Where would we be without our ladies? It’s asking a lot for our significant others to tolerate this obsession (err … hobby, we mean), much less support it. You know you found a keeper though when one not only encourages it, but sinks her teeth into it as much as you. Danny Torrez met his match when he married fellow lowrider Nicole. After many years together Danny decided to build his better half the car of her dreams. Although many might argue that a pink car isn’t masculine, we’d have no problem parking this one in our driveway. Hey, if Elvis could rock a pink Cadillac, there’s no reason any man wouldn’t be proud to own this lovely 1961 bubbletop.
Danny put the word out that was the year he was looking for and upon finding a suitable candidate, immediately began blowing it apart for the mods to come. The frame was boxed with 3/16-inch plate, molded, powdercoated pink, and patterned by Danny’s friend Carlos “Coast One.” Custom trailing arms and a wishbone suspension were added so it sat low, but locked up high. Chrome plating throughout the undercarriage makes it all look clean. A stronger Toyota rearend was added as well as Caprice spindles and disc brakes with an RAB Performance master cylinder and booster. Deep-pocketed lower A-arms for bigger coils, a CPP steering box, and a quartet of Daytons with Zenith knockoffs keep the rolling stock going strong.
Two Hop Shop competition pumps in the rear and a one-piston pump for the front keep the juice flowing through hardlines with 1/2-inch fittings. Eight-inch front cylinders with 14-inch rear cylinders, three Adex dumps, nine solenoids, six group 31 batteries round out the hydraulic package with pink anodized and engraved blocks. A crate 350 was prettied up with some RAB Performance accessories, a Professional Products Power Plus manifold, Edelbrock 600-cfm cam, and tied to a 700-R4 trans.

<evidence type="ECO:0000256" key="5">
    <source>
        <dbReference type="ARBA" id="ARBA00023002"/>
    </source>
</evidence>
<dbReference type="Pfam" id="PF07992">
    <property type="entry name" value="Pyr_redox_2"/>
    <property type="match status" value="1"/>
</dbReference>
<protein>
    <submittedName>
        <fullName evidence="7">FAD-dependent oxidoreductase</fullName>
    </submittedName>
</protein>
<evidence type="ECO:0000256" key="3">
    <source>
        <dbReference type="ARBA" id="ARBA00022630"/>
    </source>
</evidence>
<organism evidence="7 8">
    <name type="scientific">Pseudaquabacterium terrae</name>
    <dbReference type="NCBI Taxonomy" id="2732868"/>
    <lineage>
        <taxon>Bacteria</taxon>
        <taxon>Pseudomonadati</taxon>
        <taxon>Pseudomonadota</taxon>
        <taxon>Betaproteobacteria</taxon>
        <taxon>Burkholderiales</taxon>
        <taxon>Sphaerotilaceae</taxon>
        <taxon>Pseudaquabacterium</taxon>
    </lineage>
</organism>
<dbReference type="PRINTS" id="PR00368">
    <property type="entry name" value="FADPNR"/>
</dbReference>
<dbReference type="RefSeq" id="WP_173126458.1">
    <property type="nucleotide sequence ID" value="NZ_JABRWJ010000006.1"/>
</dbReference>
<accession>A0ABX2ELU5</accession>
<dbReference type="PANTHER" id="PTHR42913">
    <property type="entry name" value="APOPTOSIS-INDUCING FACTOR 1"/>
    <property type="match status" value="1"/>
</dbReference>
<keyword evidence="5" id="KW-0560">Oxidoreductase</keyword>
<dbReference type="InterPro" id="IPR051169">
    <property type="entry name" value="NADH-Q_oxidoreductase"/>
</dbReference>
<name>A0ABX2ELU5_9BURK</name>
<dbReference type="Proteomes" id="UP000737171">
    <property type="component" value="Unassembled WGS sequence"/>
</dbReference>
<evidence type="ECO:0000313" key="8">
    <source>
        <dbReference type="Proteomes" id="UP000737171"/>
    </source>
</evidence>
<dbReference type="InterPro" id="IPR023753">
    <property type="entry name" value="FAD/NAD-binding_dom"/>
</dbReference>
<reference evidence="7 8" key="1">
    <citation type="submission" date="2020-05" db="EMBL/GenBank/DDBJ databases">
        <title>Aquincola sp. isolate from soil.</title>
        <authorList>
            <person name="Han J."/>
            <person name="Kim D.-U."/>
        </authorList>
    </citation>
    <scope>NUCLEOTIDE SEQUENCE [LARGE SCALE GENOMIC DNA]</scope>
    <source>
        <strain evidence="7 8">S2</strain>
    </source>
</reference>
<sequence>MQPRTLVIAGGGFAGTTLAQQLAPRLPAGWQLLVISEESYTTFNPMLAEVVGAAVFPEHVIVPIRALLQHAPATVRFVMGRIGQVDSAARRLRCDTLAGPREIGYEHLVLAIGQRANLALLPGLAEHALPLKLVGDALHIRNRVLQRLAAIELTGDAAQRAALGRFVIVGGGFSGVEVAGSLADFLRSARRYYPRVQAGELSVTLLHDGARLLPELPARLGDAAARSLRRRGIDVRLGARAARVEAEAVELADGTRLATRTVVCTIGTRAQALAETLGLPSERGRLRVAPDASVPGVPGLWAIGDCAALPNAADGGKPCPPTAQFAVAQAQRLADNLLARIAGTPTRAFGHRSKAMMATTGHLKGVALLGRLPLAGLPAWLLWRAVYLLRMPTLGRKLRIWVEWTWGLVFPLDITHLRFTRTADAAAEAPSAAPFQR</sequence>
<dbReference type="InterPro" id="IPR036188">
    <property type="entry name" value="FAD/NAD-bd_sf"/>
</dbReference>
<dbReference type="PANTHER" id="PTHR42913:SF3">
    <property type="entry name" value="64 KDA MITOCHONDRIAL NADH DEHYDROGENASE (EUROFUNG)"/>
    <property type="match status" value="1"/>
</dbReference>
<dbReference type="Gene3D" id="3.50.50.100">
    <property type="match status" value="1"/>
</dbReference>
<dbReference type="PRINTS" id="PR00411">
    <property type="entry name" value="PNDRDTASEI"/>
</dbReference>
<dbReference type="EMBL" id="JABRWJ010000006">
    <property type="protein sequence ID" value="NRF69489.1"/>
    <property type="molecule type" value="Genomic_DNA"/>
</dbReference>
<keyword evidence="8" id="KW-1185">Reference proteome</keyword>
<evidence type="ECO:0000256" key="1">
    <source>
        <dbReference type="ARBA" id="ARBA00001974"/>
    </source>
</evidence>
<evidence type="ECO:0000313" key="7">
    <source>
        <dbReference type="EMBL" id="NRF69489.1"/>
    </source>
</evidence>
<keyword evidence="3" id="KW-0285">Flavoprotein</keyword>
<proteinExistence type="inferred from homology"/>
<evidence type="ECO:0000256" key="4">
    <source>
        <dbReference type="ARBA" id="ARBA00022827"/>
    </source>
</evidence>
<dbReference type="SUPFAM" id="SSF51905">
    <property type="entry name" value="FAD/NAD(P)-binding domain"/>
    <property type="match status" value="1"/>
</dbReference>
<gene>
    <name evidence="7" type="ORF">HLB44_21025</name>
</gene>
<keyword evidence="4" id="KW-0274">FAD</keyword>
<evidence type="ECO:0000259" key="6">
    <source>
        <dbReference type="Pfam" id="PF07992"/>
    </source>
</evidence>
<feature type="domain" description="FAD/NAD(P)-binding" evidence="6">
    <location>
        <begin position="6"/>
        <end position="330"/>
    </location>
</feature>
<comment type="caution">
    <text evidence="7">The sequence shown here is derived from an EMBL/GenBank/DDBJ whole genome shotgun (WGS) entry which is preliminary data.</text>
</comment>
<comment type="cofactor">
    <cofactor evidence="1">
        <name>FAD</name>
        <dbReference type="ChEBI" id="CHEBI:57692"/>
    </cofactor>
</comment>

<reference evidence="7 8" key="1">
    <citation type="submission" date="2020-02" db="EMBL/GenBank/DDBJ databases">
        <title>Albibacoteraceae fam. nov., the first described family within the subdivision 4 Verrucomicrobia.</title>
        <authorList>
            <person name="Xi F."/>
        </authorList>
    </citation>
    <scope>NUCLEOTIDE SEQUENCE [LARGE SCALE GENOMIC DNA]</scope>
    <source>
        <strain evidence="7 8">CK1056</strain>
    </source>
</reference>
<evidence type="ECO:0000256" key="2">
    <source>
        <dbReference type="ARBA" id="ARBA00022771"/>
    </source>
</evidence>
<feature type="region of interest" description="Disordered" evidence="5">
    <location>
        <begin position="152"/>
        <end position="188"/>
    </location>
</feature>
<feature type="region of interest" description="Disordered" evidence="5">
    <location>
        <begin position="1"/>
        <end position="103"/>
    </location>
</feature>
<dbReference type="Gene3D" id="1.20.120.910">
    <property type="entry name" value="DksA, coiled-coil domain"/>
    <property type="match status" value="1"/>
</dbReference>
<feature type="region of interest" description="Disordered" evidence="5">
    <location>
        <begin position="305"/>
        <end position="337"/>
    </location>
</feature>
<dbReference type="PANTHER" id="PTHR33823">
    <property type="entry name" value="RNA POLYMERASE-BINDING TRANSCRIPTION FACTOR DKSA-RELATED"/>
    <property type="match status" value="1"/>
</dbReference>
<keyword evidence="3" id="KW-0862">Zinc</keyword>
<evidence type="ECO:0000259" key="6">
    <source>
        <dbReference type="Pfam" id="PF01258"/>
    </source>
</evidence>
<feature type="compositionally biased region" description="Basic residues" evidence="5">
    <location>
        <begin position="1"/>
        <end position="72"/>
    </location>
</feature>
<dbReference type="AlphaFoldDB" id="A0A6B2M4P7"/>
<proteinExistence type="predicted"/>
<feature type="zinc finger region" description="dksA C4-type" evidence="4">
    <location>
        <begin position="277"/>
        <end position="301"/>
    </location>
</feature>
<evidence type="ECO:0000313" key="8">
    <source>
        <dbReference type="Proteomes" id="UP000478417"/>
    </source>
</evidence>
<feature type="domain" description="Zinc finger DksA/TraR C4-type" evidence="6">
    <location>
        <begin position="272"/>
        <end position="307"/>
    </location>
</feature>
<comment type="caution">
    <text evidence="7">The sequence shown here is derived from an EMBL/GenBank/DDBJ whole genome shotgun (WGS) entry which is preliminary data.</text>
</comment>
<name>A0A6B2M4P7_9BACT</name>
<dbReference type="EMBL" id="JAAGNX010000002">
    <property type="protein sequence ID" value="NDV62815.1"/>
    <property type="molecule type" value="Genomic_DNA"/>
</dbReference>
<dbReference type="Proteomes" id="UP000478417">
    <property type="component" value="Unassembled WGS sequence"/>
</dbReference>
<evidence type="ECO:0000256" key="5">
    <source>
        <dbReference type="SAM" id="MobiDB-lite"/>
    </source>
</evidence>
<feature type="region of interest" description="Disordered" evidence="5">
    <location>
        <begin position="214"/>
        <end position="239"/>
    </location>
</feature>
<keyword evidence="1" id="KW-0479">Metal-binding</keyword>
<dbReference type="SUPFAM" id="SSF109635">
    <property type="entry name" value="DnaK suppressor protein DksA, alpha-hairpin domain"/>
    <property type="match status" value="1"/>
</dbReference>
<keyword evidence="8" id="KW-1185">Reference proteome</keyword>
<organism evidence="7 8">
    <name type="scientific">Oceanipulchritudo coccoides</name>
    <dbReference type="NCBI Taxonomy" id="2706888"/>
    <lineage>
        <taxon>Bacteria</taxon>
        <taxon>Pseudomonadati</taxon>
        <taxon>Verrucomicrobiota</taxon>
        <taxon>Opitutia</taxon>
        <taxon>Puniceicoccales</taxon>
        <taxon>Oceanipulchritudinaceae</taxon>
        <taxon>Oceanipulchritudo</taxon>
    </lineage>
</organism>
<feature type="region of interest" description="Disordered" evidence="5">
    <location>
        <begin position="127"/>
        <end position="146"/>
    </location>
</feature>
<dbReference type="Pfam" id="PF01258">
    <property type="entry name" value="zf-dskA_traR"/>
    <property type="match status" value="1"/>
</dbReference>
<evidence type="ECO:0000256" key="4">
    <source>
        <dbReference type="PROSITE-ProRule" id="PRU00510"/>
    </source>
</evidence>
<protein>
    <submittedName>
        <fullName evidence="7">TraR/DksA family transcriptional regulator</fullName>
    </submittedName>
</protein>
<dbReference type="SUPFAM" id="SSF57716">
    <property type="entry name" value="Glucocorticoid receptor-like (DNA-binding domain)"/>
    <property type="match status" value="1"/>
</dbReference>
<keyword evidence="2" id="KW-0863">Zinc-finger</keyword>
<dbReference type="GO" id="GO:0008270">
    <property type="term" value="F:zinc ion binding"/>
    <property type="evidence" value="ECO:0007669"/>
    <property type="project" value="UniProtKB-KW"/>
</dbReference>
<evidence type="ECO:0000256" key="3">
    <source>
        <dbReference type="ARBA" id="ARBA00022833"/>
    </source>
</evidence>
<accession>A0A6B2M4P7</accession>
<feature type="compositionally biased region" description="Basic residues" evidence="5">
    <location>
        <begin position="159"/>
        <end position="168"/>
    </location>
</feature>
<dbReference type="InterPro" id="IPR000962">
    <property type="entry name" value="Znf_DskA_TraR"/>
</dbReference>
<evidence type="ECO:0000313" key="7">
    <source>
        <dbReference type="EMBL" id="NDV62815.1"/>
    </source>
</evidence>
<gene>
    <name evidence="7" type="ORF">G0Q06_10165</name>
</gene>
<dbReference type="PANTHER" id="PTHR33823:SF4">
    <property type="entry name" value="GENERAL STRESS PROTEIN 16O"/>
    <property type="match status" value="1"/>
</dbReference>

The body was kept true to stock by Oscar Ruvalcaba and that beautiful PPG pastel pearl pink was done by Gilbert Acosta and is based on a shade of nail polish that Nicole liked. Accents like Curly’s pinstriping, muraling by Alberto Herrera, and engraving on the bumper guards, amp, A-arms, heater core cover, and hydraulics setup was added by Tommy Casteneda all done to Nicole’s specifications. Brightwork by D&R Chrome bring it all to life.
The interior was stitched up by Bones of San Jose in pink suede and white vinyl. Danny made a center console to house the iPad head unit that connects the Zapco equalizer, five-channel Orion amp, four Alpine Type R 6x9s in rear, a 10-inch Alpine Type R subwoofer, and two 5 1/4-inch Alpine Type R speakers in front. A Flaming River column is about the only other thing out-of-the-ordinary inside the 1961, but the rest is stock.
Although like most cars there are more details to come in the future, but Nicole and Danny get to enjoy their ride and turn heads at many car shows. Special thanks also go out to Abel Rueda, Kevin Olso, Kita, and the rest of the USO members for their support.
1961 Chevrolet Impala
San Jose, CA
USO San Jose
350 V-8, 700-R4 trans
PPG pastel pearl pink. Curly’s pinstriping, muraling by Alberto Herrera, and engraving on the bumper guards, amp, A-arms, heater core cover, and hydraulics setup by Tommy Casteneda. Chrome by D&R Chrome bring it all to life.
frame boxed, molded, powdercoated pink, and patterned by Carlos “Coast One.” Custom trailing arms and wishbone suspension. Toyota rearend, Caprice spindles and disc brakes, RAB Performance master cylinder and booster. Deep-pocketed lower A-arms for bigger coils, CPP steering box. Two Hop Shop competition pumps in the rear and a one-piston pump for the front. Eight-inch front cylinders with 14-inch rear cylinders, three Adex dumps, nine solenoids, six group 31 batteries.
Pink suede and white vinyl by Bones Upholstery. Center console by Danny Torrez. Flaming River column.
iPad head unit, Zapco equalizer, five-channel Orion amp, four Alpine Type R 6x9s in rear, a 10-inch Alpine Type R subwoofer, and two 5 1/4-inch Alpine Type R speakers in front.
13-inch Zeniths/Firestone FR 380 155/80R13
What’s a Bubbletop?
Although it was a short-lived styling touch of the early ’60s, the bubbletop basically only existed in 1961 and 1962. These cars feature a dome-like roof with large, curved rear glass and windshields, as well as curved pillars. In 1962 they were discontinued in favor of the “crinkle” top, which resembled a convertible at first glance. Bubbletop 1962 Bel Airs equipped with a 409 are very rare and command big bucks. Only the 1962 Bel Air two-door hardtop had the bubbletop body style, while the Impala coupe had the new convertible-look hardtop. The Bel Air four-door sedan of 1961 had the “flying wing” roof, but as unusual as the 1961 Bel Air four-door hardtop was, the real oddball of the 1961 Chevrolet lineup was the two-door sedan, the only year that the Impala was ever available in that body style. Other GM makes and models featured a bubbletop as well during the same years.